Music Reviews
Fourteen Autumns And Fifteen Winters

The Twilight Sad Fourteen Autumns And Fifteen Winters

(Fat Cat) Rating - 10/10

There's a fair chance that The Twilight Sad will be labelled the Scottish Arcade Fire before long. I hope I wasn't just the first. It'd be a shame for that to happen however, as Fourteen Autumns And Fifteen Winters knocks the impressive Neon Bible into a cocked hat. If you've yearned for a band that takes that dramatic indie-rock template but injects a bit of post-rock drama into it, then boy, have you ever come to the right place. In fact, The Twilight Sad fall more into the field of what Hope Of The States were aiming for with the initially impressive, but ultimately lacking in longevity debut that I fawned over those years ago. That may sound like damning with faint praise, but consider: a band that inject some real emotion and dynamic excitement into a comparatively standard template. Lots have tried, but few have succeeded. The Twilight Sad are most definitely one of the successes.

The album opens with a builder, Cold Days From The Birdhouse, which commences with a touch of slide guitar and piano before introducing The Twilight Sad's defining features, the thick Scots brogue of James Graham. Whether crooning over the verses, injecting some genuine tenderness into the likes of And She Would Darken The Memory, or belting out the anthemic chorus of lead single That Summer, At Home I Had Become The Invisible Boy, it's the band's most potent weapon in a considerable arsenal.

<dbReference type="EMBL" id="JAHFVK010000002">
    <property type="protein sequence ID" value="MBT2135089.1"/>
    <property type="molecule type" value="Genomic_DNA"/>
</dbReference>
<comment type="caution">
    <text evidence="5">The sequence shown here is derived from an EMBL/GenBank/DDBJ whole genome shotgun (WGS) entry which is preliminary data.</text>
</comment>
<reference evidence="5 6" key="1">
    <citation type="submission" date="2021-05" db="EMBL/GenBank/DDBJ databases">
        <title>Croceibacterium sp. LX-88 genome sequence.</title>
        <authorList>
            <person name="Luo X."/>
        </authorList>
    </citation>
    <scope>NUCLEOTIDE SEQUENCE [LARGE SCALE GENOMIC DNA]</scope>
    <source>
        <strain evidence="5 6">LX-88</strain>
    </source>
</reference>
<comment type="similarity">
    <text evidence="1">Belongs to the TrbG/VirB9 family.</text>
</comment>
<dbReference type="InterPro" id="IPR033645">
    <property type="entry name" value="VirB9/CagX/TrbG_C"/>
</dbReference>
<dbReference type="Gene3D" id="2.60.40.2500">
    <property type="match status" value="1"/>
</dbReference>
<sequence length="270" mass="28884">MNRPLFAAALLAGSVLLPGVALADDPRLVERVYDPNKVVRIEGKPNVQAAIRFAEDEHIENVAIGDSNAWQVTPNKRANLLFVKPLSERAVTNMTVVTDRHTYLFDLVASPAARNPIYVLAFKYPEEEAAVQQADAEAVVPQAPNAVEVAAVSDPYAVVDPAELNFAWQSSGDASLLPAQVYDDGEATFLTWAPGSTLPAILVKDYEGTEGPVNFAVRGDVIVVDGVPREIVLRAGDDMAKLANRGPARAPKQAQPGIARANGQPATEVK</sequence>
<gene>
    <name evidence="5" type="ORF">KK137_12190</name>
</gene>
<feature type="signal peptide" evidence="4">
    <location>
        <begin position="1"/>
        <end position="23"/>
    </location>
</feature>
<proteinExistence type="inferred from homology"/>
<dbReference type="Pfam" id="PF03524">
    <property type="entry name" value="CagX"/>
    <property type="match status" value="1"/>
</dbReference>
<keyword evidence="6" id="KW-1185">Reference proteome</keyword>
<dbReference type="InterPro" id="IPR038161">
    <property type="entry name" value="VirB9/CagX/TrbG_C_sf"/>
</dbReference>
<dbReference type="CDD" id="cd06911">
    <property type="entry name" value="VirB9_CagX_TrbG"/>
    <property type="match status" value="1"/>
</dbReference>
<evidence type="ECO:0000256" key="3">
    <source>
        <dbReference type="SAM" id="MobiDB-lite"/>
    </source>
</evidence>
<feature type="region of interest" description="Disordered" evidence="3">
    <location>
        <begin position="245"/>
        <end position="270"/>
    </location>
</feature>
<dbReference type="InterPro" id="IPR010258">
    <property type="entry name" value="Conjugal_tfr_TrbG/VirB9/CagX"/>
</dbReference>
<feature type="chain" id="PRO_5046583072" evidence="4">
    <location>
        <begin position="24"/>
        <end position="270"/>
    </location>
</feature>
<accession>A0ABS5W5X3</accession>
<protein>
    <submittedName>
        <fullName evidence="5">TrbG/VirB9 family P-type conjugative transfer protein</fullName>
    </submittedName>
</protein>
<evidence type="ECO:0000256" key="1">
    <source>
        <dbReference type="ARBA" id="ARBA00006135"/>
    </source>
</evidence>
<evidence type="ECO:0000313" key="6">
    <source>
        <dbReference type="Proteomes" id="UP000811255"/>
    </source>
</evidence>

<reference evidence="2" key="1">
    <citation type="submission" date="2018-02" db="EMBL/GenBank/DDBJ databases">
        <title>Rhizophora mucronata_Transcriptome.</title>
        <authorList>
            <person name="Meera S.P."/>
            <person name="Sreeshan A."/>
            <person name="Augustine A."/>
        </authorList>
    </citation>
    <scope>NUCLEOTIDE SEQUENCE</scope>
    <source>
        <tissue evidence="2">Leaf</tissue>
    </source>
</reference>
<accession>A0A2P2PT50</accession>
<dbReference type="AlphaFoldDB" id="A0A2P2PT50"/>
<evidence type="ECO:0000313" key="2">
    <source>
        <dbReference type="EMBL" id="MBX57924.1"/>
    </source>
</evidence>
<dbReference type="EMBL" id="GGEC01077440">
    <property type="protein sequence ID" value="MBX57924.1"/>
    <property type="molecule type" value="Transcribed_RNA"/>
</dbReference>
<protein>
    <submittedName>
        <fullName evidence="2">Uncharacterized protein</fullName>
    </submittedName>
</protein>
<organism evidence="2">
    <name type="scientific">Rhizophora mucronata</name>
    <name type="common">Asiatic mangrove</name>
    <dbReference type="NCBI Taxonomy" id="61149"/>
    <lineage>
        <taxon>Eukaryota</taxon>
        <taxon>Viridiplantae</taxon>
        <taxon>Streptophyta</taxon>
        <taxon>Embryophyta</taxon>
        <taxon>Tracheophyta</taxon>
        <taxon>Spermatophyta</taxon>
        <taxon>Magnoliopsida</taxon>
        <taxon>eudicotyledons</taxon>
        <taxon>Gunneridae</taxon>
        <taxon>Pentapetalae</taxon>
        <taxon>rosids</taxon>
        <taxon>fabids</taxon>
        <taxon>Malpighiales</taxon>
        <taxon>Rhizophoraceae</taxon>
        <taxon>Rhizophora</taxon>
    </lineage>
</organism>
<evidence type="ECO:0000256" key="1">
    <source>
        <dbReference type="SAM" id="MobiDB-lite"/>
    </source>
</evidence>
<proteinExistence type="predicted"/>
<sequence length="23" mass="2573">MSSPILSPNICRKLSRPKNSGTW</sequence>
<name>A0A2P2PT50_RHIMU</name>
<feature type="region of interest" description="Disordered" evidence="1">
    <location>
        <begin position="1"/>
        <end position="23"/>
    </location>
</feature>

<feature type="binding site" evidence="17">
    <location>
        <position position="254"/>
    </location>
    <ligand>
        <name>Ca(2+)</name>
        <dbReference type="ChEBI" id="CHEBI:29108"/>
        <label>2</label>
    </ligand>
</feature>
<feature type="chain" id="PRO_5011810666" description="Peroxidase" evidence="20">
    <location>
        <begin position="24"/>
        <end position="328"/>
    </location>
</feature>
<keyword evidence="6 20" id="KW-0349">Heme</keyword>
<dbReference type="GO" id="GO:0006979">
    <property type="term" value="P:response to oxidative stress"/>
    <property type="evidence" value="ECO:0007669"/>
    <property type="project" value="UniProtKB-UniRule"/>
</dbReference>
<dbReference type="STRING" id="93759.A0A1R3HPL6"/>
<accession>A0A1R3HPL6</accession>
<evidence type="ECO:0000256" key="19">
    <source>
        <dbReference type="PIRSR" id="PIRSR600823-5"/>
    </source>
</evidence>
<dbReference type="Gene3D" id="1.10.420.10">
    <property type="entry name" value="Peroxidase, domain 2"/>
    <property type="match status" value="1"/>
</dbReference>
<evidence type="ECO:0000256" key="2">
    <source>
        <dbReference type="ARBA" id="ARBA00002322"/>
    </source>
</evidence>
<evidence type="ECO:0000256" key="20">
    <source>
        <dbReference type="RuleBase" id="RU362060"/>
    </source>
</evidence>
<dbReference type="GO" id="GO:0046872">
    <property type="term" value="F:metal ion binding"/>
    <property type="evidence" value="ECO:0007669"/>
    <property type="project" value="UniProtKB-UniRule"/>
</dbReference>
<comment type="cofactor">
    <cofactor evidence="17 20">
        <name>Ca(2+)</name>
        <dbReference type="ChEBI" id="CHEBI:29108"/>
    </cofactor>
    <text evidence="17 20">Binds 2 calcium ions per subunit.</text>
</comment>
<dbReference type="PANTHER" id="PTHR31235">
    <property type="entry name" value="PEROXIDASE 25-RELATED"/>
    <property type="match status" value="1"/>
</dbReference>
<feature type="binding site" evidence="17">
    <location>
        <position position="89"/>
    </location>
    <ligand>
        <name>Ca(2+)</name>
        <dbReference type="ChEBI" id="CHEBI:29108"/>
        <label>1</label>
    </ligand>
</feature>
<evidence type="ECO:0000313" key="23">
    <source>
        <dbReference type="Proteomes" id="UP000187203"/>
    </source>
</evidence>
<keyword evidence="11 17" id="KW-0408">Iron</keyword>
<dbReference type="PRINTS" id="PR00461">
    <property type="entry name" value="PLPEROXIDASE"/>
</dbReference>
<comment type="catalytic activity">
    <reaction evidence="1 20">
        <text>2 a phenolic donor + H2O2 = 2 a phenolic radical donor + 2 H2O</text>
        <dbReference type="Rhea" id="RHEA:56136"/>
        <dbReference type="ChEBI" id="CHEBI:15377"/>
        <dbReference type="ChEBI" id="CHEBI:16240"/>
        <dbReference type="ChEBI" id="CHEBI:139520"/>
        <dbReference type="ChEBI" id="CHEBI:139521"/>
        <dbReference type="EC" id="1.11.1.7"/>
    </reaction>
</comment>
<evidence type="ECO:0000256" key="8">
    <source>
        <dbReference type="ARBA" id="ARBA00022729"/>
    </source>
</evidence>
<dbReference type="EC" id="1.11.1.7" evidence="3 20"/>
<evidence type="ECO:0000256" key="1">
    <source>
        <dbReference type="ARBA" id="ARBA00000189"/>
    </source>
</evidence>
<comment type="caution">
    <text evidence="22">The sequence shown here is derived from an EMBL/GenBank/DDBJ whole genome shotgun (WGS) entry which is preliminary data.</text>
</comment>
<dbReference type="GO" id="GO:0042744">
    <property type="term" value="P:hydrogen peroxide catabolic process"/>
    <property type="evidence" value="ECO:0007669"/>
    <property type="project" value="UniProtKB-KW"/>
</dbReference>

Slightly awkward comparisons to U2 have already been made, but please don't go thinking this is another god-complex Celt come along to save the world; rather think Arab Strap's Aidan Moffat if he could really sing; think the impassioned yelp of Win Butler through the misty eyes of a bemused adolescent. That seems to be the premise behind the single, probably the standout track here: borrowing a drum loop from the Yeah Yeah Yeahs' Maps, Graham invokes all the happy upbringing you can imagine until you're crying out as to why he just sounds so unfeasibly sad. "I'm fourteen, and d'you know, that I've taken the easy way," he explains before extolling his strong father, his loving mother - the mind's eye conjures an idyllic nuclear family. But "the kids are on fire in the bedroom"? How literal is this? I need to know!

But he's fourteen, and in all that adolescent angst and rage, he has a broken heart. It's a spellbinding narrative, bolstered to great heights by an elegiac backing redolent of fellow Glaswegian's Mogwai, or even (whisper it) Godspeed! You Black Emperor. There's the same sense of scale as you'd find on Lift Yr Skinny Fists..., but crammed into the small-town post-pubescent reminiscences of a Scot - the nation that makes the traditional stiff British upper lip seem positively continental. The backdrop is awesome: on Talking With Fireworks/Here It Never Snowed, The Twilight Sad make a mockery of the Arctic Monkeys' recent attempt at a thrashy intro on Brianstorm. It opens in an almost Mahlerian maelstrom of noise that completely fills your head, before descending into its cynically tender verse. That hail of sound recurs though, and you'll be thankful for it every time.

As I'm writing this I keep wanting to give honourable mentions to songs: for example, the loving vocal tone employed for "I'm putting the boot in" (check it out, in Scottish it rhymes) on And She Would Darken The Memory - when Graham sings "I'm putting up with your constant whine," it really throws me: the words are quite harsh, but the tone, it's so... kind. He's quite the singer, not just a vocalist. I could eulogise the looping delays of Last Year's Rain Didn't Fall Quite So Hard... I could go on and on.

No Ripcord head honcho David Coleman pronounced The Twilight Sad as single of the month a while back; on this evidence, the Scots may just be fighting it out for album of the year. I'm very wary about giving out 10's these days, but I think I may just have found the first record in ages to warrant it.